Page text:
Thanks again for the feedback. I guess this is one of those things (like other parts of writing) that comes down to, "Do what works, and do it well."

HoneyBadger
04-14-2012, 10:53 PM
I did something like what Old Hack suggests- my novel's told through 3 rotating POVs, but the synopsis follows one character and one plot line straight through from beginning to end. (I've only been querying for 2 weeks, with good results as yet, but we'll see how wise my dumb choices actually are over time.)

Like the query (and please do correct me if I'm off-base) the synopsis serves to: entice the agent to read more and prove that you can tell your story concisely. If you succeed on both those points, agents won't fault you for not telling every little bit of your story.

Let the novel do its job, and let the synopsis and query do their own jobs.

Old Hack
04-14-2012, 11:19 PM
The synopsis isn't meant to entice, so much, as to show that you can put together a good plot and tell a good story. In fact, I'd say that synopses which entice and tease aren't doing their jobs properly. Business-like, clear and to the point. That's what synopses should be.

Sage
04-14-2012, 11:50 PM
Sometimes synopses are better if you don't stick exactly to the strict chronology of the story. If, for example, you have two POVs that are equally important to the plot but the back and forth of POV switches doesn't allow for you to tell their story coherently in the synopsis (vs. showing it unfold in the novel). In this case, it might make sense to tell a chunk of one character's scenes before switching to a chunk of the other's, and then switching back.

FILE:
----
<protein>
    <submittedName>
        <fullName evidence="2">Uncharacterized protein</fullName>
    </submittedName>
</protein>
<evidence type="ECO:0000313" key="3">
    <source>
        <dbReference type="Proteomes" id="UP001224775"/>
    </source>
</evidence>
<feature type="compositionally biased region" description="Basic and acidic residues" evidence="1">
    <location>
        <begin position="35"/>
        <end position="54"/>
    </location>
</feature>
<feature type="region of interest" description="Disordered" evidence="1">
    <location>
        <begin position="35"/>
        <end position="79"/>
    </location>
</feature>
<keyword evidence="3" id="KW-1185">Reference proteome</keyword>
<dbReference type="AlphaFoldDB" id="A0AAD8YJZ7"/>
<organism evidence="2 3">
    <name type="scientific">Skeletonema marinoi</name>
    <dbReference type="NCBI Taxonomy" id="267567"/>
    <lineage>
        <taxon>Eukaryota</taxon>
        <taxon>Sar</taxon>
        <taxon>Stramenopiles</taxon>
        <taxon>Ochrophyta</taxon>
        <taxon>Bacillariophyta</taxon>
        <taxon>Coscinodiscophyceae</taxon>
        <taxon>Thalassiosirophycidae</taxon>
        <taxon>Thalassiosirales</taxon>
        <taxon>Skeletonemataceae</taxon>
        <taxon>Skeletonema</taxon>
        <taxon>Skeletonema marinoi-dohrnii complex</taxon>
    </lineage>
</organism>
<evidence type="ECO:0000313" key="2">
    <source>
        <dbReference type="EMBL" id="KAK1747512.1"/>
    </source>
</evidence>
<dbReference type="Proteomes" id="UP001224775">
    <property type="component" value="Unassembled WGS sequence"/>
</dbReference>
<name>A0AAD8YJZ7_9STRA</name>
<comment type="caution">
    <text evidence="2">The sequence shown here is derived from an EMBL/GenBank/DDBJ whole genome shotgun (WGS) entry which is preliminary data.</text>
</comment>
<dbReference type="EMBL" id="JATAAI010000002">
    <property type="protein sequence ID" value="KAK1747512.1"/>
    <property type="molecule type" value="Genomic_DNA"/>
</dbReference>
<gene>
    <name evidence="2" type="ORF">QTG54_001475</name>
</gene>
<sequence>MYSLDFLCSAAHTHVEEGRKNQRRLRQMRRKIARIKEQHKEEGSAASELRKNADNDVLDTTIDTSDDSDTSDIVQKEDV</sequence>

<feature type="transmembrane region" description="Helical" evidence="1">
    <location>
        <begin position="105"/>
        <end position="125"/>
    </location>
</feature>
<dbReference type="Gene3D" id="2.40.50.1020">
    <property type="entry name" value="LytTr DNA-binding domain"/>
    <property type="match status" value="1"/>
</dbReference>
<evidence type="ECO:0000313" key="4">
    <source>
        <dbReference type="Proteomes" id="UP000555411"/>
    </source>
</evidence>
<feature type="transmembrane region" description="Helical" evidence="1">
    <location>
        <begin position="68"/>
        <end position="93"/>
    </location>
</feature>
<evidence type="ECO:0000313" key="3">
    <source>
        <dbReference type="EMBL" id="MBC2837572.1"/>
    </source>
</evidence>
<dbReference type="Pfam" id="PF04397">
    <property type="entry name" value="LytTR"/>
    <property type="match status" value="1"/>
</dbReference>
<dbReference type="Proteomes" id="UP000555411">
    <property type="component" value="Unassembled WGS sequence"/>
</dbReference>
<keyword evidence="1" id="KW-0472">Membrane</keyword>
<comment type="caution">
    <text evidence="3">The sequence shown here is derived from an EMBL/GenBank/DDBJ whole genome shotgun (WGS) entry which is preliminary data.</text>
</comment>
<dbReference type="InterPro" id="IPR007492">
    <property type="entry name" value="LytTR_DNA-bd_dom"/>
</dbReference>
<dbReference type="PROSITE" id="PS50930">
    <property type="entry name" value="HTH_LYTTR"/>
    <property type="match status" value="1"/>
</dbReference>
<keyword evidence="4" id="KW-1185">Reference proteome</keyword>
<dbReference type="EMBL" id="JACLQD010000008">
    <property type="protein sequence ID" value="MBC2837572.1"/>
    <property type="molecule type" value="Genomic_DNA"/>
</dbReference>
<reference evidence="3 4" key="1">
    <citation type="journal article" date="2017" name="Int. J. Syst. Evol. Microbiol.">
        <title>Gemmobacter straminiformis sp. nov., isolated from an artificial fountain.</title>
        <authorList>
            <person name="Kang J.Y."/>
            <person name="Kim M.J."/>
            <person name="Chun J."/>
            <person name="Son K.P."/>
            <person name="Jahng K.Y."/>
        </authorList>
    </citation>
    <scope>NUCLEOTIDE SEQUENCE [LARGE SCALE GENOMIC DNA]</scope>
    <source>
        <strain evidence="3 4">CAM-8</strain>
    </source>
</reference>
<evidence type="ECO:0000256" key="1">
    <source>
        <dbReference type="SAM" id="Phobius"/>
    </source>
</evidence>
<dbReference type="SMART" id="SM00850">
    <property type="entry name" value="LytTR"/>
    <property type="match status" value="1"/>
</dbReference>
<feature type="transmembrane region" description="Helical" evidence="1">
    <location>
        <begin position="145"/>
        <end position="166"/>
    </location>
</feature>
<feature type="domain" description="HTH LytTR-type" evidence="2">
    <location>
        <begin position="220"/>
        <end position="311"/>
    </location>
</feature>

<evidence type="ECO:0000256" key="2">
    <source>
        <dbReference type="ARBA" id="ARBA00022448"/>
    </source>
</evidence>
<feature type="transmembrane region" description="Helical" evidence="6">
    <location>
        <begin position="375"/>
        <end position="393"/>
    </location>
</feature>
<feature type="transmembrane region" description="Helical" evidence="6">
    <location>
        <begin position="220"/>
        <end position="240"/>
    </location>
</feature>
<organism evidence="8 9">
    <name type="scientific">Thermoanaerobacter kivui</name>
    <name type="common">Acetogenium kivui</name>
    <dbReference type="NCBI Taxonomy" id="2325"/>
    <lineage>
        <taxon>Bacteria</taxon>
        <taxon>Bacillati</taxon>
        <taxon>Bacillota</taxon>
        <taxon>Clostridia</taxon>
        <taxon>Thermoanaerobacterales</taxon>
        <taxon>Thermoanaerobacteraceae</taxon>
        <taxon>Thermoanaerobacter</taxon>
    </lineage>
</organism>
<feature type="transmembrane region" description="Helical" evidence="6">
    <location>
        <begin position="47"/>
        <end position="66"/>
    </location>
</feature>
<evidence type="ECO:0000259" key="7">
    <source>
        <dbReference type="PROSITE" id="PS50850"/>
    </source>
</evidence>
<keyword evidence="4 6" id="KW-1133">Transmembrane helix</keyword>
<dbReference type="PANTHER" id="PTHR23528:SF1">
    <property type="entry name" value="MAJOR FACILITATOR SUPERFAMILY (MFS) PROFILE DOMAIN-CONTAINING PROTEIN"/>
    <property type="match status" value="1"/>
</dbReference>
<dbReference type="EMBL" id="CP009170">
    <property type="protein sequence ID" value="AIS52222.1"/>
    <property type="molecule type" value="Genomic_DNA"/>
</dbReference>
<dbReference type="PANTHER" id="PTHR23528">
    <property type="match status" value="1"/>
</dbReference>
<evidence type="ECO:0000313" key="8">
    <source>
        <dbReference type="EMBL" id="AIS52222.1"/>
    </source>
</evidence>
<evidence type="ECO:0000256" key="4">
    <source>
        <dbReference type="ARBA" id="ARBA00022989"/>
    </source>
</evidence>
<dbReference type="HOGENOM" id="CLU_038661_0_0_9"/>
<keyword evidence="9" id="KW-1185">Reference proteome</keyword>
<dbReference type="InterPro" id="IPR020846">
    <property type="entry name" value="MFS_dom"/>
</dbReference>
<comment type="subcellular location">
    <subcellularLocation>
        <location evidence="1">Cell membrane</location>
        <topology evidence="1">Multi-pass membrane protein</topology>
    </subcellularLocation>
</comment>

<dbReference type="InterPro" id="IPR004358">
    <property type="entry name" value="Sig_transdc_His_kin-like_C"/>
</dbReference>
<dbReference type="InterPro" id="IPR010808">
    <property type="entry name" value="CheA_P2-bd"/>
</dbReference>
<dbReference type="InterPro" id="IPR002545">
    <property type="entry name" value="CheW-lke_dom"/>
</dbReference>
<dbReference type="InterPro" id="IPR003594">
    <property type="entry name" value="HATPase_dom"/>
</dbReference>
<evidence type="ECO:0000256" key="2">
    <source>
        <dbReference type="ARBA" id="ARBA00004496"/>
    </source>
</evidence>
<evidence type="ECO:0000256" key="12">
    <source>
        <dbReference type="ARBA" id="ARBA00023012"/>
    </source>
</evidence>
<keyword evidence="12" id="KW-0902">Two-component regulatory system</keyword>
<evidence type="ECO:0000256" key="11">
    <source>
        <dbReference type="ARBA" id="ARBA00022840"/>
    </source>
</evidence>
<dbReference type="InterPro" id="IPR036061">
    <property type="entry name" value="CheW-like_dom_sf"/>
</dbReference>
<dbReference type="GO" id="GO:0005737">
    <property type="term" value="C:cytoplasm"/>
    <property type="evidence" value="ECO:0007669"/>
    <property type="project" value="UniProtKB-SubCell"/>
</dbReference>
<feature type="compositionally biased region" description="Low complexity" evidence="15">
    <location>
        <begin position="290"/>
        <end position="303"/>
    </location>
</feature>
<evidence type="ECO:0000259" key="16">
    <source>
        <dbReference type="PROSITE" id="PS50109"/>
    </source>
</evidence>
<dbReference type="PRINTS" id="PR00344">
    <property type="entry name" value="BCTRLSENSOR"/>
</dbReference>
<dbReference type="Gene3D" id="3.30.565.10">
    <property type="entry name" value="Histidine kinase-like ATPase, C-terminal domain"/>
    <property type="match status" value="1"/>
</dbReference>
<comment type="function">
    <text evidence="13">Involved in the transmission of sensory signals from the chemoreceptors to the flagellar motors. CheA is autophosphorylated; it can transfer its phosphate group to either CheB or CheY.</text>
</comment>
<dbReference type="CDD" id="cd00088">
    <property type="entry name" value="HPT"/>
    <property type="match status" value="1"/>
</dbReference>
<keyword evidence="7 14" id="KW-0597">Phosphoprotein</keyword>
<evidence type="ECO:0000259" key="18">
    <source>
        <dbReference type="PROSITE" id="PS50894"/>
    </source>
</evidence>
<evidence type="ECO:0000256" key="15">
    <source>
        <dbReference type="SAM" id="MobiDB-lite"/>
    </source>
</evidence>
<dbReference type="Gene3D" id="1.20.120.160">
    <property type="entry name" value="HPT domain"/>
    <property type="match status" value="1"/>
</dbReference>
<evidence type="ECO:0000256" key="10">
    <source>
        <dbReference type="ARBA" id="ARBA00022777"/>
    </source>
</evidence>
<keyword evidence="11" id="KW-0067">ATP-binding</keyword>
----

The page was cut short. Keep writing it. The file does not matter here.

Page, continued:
I've never seen one with alternating timelines in a synopsis, actually. But I bet the squirrels have, and now I'm interested to see what they suggest to you.

HoneyBadger
04-15-2012, 12:45 AM
I mean "entice" more in the "stir interest" area, but that's a really good point. Clarity is king, and conciseness is his queen.

Susan Littlefield
04-15-2012, 01:37 AM
I agree with Old Hack and also say it depends.

TL, I think your book sounds interesting. What I know about synopses: they need to be written in present tense, in the same voice as your novel, and include the main characters and conflicts.

I think including the three story lines and their relation to each other, and how it all comes together in the end, is a must. I don't think your synopsis necessarily has to be in chronological order. It can be in whichever format that tells your story the best. I would practice different types of synopses and see how you feel about each one. Maybe post one or more of them down in SYW for feedback.

Good luck.

BethS
04-15-2012, 03:01 AM
My question is this: is it OK to tell the synopsis in a slightly different order than the book itself is narrated if the book has multiple storylines that all converge at the end?






Yes. You can definitely structure the synopsis in a different way than the book is structured. Since the synopsis is an overview of the story, not an exact representation in form, information does not have to be revealed in the same way it would be in the book. This is particularly true for stories with multiple storylines and/or non-linear stories.